A Taste of Filipino Cuisine in Seattle
Ever since the first recorded Filipino resident moved to Seattle in 1883, the Filipino community has played a strong role in the history of the city. In 1979, Delores Sibonga became the first member of the Seattle City Council. Bob Santos, a minority-rights activist and member of the Filipino American community of Seattle, was appointed by President Bill Clinton as the representative for the U.S. Department of Housing and Urban Development. And in 1996, Alex Tizon and Byron Achohido won Pulitzer Prizes for their reports in The Seattle Times. The list goes on!
There are thousands of Filipinos who live and thrive in Seattle today, and the Filipino food scene continues to evolve as the community builds new restaurants and experiments with new flavors. Many Filipino chefs tell a story through their food by merging their Filipino roots with their American upbringing. Take Musang, for example. Created by Chef Melissa Miranda, this contemporary Beacon Hill restaurant serves up Filipino dishes with a Pacific Northwest twist. Some of the more famous Filipino dishes they offer are squid ink pancit (noodles), pinakbet (vegetables cooked in fermented fish), short rib kare-kare (oxtail in peanut stew), all of which draw from the local produce of the area. The squid is locally caught by Chef Melissa and her Filipino father.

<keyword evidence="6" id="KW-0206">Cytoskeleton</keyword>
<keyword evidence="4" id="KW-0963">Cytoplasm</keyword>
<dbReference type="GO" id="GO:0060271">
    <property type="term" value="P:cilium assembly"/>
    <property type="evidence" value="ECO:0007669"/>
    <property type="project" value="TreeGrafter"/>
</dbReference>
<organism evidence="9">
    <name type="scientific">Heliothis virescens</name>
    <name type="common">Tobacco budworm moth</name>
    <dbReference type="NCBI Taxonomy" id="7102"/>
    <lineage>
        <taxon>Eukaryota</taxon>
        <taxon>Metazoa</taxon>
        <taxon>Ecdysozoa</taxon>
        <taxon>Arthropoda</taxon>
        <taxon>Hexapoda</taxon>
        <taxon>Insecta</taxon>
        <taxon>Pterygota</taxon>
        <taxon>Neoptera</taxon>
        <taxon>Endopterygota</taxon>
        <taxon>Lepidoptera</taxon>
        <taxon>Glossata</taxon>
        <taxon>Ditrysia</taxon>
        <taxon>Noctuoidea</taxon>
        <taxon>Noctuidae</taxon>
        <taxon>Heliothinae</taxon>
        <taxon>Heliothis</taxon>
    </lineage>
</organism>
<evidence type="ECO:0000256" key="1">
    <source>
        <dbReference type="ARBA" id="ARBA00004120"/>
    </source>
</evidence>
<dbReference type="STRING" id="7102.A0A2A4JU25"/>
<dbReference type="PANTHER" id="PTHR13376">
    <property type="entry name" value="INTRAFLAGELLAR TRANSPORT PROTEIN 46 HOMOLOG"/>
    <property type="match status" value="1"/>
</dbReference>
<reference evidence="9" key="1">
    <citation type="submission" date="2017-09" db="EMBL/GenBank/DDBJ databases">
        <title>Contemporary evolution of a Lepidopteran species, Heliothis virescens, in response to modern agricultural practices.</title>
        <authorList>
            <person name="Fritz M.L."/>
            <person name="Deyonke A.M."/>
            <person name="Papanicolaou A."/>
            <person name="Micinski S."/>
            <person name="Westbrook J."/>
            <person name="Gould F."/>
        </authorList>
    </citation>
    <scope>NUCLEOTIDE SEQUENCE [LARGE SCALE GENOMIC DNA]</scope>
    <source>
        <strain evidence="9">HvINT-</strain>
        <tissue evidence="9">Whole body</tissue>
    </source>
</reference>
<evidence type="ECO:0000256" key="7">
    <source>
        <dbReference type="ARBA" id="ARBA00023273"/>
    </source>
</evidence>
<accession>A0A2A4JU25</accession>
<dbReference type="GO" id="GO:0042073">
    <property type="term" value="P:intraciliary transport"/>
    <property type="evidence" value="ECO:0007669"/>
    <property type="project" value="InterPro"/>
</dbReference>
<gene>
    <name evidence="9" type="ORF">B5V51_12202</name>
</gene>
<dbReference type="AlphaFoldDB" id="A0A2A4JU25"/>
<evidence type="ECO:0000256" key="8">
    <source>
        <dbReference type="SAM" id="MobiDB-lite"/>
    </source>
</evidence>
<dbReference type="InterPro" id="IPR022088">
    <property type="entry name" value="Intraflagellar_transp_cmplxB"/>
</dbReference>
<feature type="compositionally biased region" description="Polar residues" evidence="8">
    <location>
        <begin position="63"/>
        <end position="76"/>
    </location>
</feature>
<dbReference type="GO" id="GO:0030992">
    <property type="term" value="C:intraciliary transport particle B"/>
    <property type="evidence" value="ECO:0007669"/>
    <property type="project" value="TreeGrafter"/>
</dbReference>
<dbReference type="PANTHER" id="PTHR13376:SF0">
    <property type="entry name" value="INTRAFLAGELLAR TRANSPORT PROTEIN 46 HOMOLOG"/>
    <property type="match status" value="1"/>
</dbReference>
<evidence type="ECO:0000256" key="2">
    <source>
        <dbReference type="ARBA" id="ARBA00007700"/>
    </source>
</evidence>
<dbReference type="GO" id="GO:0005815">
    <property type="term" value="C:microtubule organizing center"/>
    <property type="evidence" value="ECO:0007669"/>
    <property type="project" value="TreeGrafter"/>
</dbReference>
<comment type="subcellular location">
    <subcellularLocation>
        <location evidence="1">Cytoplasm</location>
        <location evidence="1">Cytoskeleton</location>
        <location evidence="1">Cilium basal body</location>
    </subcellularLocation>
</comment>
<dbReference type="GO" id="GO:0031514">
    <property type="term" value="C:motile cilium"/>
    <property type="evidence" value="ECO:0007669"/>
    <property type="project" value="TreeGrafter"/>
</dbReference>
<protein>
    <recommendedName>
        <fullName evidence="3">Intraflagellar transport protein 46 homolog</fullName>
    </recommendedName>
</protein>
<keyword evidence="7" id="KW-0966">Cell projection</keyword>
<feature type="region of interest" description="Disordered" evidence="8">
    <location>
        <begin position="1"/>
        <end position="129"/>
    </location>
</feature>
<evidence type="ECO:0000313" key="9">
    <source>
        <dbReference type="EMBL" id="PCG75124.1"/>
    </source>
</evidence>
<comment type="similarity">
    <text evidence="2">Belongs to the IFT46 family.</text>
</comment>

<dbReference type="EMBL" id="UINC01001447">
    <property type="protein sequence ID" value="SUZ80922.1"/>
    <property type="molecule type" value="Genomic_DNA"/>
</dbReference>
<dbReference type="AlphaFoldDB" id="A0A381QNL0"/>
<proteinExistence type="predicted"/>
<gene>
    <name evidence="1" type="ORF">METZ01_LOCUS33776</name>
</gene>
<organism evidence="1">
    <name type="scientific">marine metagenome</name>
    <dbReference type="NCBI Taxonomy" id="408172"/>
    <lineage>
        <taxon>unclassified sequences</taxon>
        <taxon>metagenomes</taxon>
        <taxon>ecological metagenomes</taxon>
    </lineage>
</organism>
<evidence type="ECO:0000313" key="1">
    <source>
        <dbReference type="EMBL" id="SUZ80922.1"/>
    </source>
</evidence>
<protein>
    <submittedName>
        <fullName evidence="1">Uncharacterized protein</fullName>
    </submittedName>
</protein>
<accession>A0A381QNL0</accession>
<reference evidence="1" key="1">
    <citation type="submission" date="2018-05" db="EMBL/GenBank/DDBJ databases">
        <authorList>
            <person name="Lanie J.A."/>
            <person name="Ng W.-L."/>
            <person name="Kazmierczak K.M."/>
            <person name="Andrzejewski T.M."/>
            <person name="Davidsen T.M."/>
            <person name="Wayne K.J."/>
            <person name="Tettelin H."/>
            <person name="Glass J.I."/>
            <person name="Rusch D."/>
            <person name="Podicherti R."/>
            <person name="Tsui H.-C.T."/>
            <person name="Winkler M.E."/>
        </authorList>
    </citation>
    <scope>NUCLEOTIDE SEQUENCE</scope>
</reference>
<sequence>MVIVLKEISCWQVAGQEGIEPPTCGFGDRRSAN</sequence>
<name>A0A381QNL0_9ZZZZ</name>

Musang’s unique food and drinks menu, along with the team’s passion to share Filipino cuisine, has helped Musang grow to international fame. The restaurant was even nominated for the prestigious James Beard Award in 2021. But it’s not just restaurants like Musang helping keep the Filipino spirit alive in Seattle. It’s also brilliant cooks who are delivering food through Shef. So whether you’re in the mood for biko or sinigang, go ahead and place an order today.
Learn more: Adobo and Lugaw: Two of Seattle’s Most Famous Filipino Dishes